RW Forum Six – Sub 2.50 Kier with Parkrunfan

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07/02/2013 at 09:26

Keir, Well manned-up! I had to give myself a talking to just to get out for a recovery run!

PRF, As you say the quality / quantity combination is bound to pay off. Will be watching for your mara result with more than a keen interest.

7M with hills + 4M recovery yesterday. Tempo at lunchtime.

07/02/2013 at 09:30

Keir, I agree with prf, 3 / 10 on the motivation scale and to then go on and deliver those last three miles is impressive.  Did you enjoy the session once you got a few miles into it?

prf – good going that, I imagine running round a track in those conditions would have been sapping mentally, did you have any company or did it end up a solo effort. An impressive block of training over the last few days as well, good to see.

15m w/ 10m @ MP for me last night. Quite blowy out, but I managed to pick a reasonably sheltered route so it wasn’t too much of a chore to get it done. MP feels ok, certainly not the TT effort TR describes.

So a good nights training for us all then!

07/02/2013 at 13:01
Y D wrote (see)

So a good nights training for us all then!

I'd go further than that - in Charlie Spedding's words, it was a PERFECT nights training for all of us. By that he means that nobody would have had a 'better' night by running faster, the purpose of the sessions was achieved, so 100% perfect

YD - Not mentally tough at all tbh. And I did have company, a young man who sat on my shoulder from the gun to lap 18 and then found some acceleration to find a few seconds at the end. I cant fault his strategy but the slapping of feet behind was getting a bit annoying after 18 laps - I was glad when he went.

07/02/2013 at 13:36

Good positive thoughts there PRF. I am very impressed by your 20s and then 5-10ks all together in such a short space of time. As impressive as it is unconventional. Last night was a really good run with Sunday still in the legs. 

I am glad you are running 38.xx though. I was a bit down after Sunday's result and it is easy to lose positivity and confidence sometimes. With Phil and YD posting such impressive times, it can cause doubts that I am behind where I am meant to be.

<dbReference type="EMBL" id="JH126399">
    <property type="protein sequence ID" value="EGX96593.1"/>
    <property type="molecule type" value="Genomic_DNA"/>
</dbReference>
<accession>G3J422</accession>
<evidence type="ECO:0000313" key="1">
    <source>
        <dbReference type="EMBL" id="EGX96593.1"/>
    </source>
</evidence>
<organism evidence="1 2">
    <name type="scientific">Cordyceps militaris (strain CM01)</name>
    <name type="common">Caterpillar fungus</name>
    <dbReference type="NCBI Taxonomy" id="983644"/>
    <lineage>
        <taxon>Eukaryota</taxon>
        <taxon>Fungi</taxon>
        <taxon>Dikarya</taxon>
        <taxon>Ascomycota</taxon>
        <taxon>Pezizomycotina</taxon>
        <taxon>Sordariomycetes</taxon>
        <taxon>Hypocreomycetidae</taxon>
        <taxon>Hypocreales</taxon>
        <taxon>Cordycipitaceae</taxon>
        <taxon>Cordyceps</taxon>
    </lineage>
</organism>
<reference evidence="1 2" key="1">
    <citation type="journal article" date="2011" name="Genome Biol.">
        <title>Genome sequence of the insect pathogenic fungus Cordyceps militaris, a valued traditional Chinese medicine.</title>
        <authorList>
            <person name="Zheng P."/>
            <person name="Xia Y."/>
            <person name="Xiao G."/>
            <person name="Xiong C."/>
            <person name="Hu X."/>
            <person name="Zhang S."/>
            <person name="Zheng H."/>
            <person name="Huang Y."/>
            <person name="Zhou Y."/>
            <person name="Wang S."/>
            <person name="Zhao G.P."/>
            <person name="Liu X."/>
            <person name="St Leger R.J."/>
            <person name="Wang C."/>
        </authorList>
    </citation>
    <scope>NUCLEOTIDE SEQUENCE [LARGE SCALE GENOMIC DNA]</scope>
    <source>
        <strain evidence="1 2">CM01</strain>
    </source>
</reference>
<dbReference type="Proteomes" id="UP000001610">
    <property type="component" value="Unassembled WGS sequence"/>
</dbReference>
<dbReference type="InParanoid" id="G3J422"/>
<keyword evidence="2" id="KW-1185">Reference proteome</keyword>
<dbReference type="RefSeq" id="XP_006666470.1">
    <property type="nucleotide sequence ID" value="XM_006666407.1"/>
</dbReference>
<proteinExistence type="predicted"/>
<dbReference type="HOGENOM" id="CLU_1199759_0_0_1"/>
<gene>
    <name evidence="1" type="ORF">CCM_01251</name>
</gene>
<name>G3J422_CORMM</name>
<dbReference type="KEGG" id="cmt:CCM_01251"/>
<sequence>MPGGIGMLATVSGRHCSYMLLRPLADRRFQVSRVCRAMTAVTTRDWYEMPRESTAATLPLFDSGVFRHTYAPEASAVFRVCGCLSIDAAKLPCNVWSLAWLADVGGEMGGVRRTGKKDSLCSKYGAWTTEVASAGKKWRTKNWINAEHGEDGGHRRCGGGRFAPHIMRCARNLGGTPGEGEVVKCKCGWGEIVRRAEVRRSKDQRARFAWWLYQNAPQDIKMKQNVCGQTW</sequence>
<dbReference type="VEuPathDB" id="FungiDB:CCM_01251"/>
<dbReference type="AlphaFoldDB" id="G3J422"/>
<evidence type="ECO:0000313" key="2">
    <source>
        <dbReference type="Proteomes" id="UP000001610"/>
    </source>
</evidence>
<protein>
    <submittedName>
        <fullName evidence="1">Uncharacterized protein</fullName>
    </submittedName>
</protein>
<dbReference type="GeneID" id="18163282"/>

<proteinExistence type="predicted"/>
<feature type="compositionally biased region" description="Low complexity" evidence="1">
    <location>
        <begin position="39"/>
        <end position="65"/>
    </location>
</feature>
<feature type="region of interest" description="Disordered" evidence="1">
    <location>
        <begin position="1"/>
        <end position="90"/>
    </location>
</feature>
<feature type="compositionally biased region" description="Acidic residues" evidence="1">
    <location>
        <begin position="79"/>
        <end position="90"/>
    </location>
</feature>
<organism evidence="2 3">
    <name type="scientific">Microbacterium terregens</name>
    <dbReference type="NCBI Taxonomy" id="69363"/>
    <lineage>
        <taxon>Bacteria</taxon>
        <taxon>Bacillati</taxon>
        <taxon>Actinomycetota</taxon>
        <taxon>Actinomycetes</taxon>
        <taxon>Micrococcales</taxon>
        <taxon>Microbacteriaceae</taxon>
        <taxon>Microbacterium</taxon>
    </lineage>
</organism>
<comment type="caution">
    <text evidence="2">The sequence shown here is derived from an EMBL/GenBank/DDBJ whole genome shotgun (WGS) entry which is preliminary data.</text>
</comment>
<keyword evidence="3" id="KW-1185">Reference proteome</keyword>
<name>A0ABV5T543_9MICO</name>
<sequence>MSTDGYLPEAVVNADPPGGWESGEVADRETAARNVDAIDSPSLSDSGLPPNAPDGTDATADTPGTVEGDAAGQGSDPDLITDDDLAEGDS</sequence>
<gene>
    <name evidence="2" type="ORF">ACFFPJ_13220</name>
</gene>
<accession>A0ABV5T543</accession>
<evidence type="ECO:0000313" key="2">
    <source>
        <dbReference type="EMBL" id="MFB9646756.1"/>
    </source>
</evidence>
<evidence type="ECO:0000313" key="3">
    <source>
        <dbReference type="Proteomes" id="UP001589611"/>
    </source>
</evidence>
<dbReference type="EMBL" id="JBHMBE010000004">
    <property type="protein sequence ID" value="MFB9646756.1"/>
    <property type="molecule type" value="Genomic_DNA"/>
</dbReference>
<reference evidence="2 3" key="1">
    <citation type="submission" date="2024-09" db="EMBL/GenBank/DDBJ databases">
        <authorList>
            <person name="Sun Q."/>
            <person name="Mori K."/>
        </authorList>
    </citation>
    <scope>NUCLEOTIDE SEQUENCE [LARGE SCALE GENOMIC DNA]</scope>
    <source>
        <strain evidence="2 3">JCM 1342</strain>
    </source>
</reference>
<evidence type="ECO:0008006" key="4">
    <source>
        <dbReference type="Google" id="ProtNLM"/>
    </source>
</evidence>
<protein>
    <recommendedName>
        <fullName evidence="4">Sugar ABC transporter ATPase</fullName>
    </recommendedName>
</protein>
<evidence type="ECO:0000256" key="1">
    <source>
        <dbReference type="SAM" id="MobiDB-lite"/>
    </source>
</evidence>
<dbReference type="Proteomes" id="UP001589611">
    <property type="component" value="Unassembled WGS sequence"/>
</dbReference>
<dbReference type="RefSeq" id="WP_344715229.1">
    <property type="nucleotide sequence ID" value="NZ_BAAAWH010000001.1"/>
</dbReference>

To be honest, I felt great through January, but have felt tired and lacking enthuasism a bit the past 10 days whilst I have had and with getting over the cold. Sore throat again this morning and 5m were tough going in the cold wind with tired legs, but I have been here before and it is just a case of pushing through it and soon I will break through and hit a purple patch. I am trying to be careful and listen to my body, but it is a fine balance. Looking forward to running long on Sunday.

YD - That is the 2nd indicator in 3 days - perhaps your PMP is set to low?

Edited: 07/02/2013 at 13:37
07/02/2013 at 14:06

Keir – have been discussing it with Brian on another thread. Yes it looks like PMP is set a bit low, but there are loads of unknowns for me, being a first time Marathoner and all. The key being that I have no idea how I will stand up to MP after 15, 20, 22 mile etc…. I think caution is wise + there is loads of time to make decision on PMP, getting some consistent consistency is a better use of my mental matches at this stage (god I am starting to sound like TR!! )

The fact you are tired and not necessarily full of confidence yet you are looking forward to your long run at the weekend speaks volumes about you Keir. I am sure you will be fine, just keep on keeping on.

07/02/2013 at 14:15

Keir - Beating yourself up about race times at this stage of the game is just wasted energy. For a faster 10K its simple, stop doing the long runs for 2-3 weeks....the 10K time will come down but it wont help the marathon training.

As an example, I would rather have two 38:xx 10Ks in the bag in quick succession with lots of slower miles in the equation as well than one 36:xx. It is far more useful towards the aim of knocking out a string of 26 x 6:30 miles.

Other people's times are also a source of unnecessary stress, comparisons on April 21st are the ones that matter